by clicking the arrows at the side of the page, or by using the toolbar.
by clicking anywhere on the page.
by dragging the page around when zoomed in.
by clicking anywhere on the page when zoomed in.
web sites or send emails by clicking on hyperlinks.
Email this page to a friend
Search this issue
Index - jump to page or section
Archive - view past issues
MFAA Prosper : Mortgage and Finance Brief 07
McCarthy cites a current case, a man in his late 50s who lost his income through a work-related injury. "Work-cover is less than his income; he has lost his overtime and other benefits, and his chances of getting another job, or retu rning to his old job, are very slim. But he's still got a lot of that mortgage left to pay." She suggests that brokers thoroughly assess their client's ability to ser vice a loan, talk through future options in case of changed circumstances with their clients up-front, look for products that have some flexibility for future adjustment and make their clients aware of the facilities available for money management. "A financial counsellor can help someone before they take out a loan, by doing a thorough money plan with them. We take into account everything: private school fees, extra expenses for children with special needs, mobile phones -- the sorts of things that don't come up in a regular application for finance." Insuring their future Craig MacKenzie, Head of Corporate Affairs and General Cou nsel at Genworth Financial says the earlier financial hardship is addressed the more likely it is that it can be resolved. MacKenzie says, "those early days of potential financial hardship are exactly when borrowers should be getting in touch with their lender so a solution can be worked out as soon as possible." Drawing from inter national best practice, Genworth introduced a Hardship Solutions program to the Australian market five years ago. The program focuses on supporting lenders working on repayment solutions for bor rowers who are experiencing short- ter m financial hardship. Since the introduction of the program in 2006, Genworth has assisted over 15,000 bor rowers experiencing financial difficulties, with over 95% of hardship applications approved. The program has been remarkably successful, MacKen zie adds. "Most borrowers experience a short-term setback of three to six months, although in some cases, the period is longer. 85% of people assisted through the Genworth Hardship Solutions program resume regular repayments once they have been through the program." According to the Genworth Streets Ahead: Genworth Homebuyer Confidence Index, 57% of hardship applications are due to u nemployment or underemployment while arou nd 20% are due to illness or injury. Other causes of hardship include over- exposure to debt, interest rate rises and relationship breakdow n. Ian Graham, CEO of QBE LMI, says that bor rowers need to enter the market for the right reasons and ensure they don't overextend themselves, as they will be at a greater risk of default if there is an adverse change in their financial circumstances, including a loss of income due to unemployment. "Although unemployment rates are at reasonably low levels across Australia, hardship requests often reflect a cutback in working hours and overtime," says Graham. "It is important that borrowers appreciate that lenders will try to help if their income is temporarily inter rupted. The QBE LMI Home Ow nership Preser vation team works closely with lender customers to provide support to insured bor rowers who are under genuine mortgage stress." Graham says the QBE LMI team helped 57% of hardship applications are due to unemployment or underemployment* “A financial counsellor can help someone before they take out a loan, by doing a thorough money plan with them.” Indepth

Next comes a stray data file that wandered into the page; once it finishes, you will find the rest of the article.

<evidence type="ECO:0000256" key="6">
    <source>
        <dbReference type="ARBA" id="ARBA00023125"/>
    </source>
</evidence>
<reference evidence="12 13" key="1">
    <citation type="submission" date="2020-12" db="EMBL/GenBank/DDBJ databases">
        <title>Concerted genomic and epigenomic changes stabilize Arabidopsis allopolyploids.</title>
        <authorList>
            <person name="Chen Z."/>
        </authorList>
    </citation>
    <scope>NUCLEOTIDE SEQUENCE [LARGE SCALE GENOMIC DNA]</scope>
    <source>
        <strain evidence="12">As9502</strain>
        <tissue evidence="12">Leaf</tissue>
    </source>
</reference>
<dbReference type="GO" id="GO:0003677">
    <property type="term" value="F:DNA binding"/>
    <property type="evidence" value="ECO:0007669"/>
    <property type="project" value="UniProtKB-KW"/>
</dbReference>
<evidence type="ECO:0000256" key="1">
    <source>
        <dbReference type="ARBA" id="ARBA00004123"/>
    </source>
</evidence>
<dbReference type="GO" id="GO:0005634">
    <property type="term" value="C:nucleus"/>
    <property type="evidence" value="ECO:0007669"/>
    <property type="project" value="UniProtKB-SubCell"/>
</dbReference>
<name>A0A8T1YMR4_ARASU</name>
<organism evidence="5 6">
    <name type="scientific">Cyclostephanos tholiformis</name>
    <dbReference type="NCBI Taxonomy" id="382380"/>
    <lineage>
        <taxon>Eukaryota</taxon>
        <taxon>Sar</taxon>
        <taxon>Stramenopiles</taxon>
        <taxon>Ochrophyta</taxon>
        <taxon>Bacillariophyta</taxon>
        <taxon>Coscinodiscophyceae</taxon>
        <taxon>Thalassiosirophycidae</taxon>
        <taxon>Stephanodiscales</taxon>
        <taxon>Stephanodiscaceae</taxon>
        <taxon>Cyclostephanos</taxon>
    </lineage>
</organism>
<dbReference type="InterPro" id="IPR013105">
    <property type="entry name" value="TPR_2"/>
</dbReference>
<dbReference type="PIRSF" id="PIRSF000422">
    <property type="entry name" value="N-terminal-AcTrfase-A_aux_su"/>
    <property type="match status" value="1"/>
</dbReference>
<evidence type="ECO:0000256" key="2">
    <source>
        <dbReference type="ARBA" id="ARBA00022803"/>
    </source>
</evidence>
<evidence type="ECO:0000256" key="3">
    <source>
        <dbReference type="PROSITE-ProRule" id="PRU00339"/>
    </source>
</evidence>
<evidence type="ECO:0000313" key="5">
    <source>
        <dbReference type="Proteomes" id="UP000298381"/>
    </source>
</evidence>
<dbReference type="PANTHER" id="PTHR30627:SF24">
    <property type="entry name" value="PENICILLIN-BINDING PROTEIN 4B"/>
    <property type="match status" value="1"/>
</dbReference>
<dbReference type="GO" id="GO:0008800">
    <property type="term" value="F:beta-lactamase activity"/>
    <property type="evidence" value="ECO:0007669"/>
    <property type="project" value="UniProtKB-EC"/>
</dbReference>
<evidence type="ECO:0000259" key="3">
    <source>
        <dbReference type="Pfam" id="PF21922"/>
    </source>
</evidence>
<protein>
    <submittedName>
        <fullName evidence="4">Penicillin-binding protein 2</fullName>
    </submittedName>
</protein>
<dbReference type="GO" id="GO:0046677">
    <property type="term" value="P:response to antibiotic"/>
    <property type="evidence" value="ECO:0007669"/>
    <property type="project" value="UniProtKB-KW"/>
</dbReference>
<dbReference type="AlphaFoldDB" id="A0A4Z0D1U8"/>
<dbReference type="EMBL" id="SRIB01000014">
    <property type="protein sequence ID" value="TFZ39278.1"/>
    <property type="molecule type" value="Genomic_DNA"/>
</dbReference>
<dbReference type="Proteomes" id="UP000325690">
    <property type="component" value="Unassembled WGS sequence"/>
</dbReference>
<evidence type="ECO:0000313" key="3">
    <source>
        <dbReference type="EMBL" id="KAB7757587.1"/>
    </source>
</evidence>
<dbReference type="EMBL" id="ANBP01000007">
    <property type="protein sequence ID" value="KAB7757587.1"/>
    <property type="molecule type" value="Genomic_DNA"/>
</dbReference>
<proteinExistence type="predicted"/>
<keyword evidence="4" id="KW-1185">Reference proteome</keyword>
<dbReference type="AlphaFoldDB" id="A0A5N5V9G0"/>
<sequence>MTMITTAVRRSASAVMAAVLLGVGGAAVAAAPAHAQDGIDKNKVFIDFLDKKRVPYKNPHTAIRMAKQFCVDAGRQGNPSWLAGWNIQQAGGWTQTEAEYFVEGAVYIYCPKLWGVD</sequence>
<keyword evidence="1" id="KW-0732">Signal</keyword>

Mortgage and Finance Brief 06
Mortgage and Finance Brief 08